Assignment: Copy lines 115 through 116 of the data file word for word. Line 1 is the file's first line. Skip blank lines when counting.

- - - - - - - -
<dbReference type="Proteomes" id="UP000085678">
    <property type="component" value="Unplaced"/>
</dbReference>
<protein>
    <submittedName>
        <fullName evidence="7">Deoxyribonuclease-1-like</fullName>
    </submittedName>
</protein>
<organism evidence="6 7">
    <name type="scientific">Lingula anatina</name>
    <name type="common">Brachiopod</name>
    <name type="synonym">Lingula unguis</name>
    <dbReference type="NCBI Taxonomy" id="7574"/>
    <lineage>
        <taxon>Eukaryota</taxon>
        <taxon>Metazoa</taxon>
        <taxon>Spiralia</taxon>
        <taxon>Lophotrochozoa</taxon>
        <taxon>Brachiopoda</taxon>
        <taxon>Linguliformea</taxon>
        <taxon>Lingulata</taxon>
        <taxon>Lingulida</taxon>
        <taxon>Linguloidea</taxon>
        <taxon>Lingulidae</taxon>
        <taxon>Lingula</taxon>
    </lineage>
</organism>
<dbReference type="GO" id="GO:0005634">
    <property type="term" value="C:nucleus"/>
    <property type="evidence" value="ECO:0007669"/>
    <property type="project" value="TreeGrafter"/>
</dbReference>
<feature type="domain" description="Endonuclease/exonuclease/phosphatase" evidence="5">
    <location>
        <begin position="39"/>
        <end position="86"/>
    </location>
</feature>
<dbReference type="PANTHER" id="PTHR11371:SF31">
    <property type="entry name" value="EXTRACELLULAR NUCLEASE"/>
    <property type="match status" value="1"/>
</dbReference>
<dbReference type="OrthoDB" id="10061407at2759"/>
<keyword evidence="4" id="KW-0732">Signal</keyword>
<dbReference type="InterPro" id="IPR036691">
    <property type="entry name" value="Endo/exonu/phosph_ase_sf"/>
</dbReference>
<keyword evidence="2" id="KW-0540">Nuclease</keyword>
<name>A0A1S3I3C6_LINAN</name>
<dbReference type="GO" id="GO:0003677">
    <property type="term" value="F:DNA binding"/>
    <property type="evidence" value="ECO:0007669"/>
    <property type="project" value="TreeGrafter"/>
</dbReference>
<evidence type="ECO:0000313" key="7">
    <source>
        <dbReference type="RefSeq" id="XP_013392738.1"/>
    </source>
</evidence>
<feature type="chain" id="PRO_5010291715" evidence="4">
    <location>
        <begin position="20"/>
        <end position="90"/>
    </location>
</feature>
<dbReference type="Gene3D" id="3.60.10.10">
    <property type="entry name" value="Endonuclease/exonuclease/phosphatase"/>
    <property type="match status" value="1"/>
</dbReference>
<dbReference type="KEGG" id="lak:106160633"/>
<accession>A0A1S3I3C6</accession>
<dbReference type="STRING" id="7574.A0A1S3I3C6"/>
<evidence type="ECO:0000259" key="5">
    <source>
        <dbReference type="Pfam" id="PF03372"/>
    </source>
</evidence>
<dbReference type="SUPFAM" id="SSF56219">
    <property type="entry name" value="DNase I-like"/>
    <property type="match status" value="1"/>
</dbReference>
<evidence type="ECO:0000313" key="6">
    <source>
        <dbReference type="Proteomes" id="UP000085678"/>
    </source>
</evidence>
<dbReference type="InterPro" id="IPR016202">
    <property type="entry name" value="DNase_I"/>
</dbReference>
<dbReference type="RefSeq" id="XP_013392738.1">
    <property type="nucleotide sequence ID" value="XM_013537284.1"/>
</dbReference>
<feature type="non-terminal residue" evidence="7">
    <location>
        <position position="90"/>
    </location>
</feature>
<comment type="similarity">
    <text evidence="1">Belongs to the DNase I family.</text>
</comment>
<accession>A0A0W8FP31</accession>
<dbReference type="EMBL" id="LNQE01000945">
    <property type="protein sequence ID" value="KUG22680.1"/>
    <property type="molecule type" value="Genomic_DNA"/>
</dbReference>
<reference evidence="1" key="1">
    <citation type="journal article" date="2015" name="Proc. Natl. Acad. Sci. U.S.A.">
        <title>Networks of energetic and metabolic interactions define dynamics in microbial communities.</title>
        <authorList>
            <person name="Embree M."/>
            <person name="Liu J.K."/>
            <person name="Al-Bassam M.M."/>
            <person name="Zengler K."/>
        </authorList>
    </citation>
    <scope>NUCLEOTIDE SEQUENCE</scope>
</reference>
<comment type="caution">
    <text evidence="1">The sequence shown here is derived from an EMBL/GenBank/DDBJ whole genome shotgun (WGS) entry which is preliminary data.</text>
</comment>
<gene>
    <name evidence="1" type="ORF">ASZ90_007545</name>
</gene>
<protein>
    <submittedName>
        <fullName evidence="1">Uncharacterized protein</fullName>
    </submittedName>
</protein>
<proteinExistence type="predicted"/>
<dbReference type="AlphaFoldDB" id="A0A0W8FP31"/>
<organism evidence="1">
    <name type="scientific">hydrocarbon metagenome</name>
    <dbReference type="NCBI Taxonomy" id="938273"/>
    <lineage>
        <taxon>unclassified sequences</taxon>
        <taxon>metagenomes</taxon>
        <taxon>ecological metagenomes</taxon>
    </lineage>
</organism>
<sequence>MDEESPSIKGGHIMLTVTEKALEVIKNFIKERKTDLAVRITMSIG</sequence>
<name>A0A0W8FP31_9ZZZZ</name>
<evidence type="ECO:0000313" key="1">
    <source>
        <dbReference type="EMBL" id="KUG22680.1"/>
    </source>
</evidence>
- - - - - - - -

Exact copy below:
    </citation>
    <scope>NUCLEOTIDE SEQUENCE</scope>